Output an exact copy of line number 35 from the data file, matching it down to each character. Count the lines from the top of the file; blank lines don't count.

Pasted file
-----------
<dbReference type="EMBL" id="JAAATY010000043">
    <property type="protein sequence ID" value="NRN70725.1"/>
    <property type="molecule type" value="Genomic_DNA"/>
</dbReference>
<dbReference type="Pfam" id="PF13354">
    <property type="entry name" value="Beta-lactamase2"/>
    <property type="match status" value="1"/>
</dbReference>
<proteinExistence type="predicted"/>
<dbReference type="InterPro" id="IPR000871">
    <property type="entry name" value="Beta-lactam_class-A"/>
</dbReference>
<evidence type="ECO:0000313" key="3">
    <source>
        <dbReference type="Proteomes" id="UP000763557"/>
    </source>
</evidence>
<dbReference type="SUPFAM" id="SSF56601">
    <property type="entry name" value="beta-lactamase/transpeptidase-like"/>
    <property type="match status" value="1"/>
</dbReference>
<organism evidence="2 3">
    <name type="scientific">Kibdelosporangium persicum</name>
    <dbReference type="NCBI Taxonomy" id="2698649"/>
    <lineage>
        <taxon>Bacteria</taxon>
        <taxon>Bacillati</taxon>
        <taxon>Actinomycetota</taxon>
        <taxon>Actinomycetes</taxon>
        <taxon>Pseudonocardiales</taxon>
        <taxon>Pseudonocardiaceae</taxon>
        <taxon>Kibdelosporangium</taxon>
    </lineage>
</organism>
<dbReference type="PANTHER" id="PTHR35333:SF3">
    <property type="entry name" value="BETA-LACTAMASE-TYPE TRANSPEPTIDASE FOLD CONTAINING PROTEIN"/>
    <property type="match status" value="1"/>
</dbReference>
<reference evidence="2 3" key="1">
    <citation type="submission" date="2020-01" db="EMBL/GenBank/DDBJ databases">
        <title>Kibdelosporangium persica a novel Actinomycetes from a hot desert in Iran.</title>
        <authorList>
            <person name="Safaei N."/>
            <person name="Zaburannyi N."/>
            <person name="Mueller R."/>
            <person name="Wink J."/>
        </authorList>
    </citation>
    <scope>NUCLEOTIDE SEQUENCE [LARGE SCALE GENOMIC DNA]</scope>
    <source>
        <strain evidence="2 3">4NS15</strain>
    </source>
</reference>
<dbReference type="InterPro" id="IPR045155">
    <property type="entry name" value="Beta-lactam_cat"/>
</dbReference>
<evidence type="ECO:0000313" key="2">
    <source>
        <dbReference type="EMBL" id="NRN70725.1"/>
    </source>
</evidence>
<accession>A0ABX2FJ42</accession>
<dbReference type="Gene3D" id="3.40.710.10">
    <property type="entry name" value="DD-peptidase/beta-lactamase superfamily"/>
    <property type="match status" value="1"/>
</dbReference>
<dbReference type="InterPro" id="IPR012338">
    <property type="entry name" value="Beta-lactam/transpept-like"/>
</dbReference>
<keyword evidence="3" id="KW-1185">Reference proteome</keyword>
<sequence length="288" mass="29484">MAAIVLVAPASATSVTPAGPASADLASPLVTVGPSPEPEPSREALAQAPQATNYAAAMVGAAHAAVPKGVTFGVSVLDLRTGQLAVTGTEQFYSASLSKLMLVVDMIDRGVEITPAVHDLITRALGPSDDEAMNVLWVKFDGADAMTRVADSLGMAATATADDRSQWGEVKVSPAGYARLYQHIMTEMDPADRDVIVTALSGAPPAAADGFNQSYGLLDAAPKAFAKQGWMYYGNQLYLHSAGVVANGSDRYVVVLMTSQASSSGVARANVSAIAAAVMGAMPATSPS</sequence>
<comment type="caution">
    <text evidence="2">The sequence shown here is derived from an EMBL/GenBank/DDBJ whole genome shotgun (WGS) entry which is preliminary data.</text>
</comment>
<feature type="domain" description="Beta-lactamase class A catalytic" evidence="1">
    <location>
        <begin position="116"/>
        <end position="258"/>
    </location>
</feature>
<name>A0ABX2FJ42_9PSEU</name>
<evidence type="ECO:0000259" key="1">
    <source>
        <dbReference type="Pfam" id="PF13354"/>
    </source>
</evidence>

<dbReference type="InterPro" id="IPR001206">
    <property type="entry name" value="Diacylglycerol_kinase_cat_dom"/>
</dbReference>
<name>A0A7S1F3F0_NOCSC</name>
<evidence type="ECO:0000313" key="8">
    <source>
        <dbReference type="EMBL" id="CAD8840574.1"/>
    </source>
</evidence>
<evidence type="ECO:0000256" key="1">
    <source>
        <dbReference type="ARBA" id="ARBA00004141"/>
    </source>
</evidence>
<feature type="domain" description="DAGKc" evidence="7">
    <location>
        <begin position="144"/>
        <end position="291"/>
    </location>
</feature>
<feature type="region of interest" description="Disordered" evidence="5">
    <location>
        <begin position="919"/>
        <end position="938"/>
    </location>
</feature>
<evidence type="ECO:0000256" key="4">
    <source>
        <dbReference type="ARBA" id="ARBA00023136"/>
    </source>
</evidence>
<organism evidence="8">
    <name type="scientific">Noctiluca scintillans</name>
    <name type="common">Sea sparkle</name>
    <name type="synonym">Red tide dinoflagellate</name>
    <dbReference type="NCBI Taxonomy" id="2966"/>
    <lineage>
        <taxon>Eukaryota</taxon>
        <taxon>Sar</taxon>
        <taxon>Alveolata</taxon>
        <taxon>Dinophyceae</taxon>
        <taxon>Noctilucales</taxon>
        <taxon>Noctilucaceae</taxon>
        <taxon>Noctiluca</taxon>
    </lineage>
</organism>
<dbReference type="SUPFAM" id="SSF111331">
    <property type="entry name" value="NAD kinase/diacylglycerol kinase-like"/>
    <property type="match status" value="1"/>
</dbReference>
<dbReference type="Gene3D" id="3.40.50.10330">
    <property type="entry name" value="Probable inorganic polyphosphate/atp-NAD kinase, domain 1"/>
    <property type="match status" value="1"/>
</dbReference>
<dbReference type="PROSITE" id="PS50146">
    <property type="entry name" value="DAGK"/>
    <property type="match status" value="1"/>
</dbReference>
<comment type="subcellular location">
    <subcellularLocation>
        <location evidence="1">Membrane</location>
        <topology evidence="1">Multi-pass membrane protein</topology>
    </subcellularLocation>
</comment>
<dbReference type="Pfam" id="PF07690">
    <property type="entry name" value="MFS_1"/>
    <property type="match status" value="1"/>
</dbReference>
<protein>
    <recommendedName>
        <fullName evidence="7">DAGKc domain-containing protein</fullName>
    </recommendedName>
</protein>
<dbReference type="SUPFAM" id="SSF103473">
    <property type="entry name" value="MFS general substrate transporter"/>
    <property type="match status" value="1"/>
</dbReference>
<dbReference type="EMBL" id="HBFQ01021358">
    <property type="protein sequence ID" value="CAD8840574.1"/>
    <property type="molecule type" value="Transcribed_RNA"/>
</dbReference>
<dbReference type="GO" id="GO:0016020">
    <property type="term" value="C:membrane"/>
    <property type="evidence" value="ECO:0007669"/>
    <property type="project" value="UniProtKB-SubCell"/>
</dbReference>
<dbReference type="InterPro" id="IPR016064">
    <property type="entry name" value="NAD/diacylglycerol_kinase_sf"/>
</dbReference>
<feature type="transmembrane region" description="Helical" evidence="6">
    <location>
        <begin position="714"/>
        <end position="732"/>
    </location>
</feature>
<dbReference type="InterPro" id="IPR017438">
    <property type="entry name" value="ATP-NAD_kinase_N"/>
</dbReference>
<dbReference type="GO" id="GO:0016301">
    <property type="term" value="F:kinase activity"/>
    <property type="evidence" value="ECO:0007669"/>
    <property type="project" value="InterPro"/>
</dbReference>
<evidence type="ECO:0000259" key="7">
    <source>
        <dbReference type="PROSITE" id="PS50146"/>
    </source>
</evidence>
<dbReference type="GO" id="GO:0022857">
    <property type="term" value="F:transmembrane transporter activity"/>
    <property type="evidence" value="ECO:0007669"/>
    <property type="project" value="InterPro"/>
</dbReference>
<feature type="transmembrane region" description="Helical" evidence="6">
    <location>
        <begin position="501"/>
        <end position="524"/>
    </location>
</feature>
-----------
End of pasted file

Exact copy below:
<dbReference type="PANTHER" id="PTHR35333:SF3">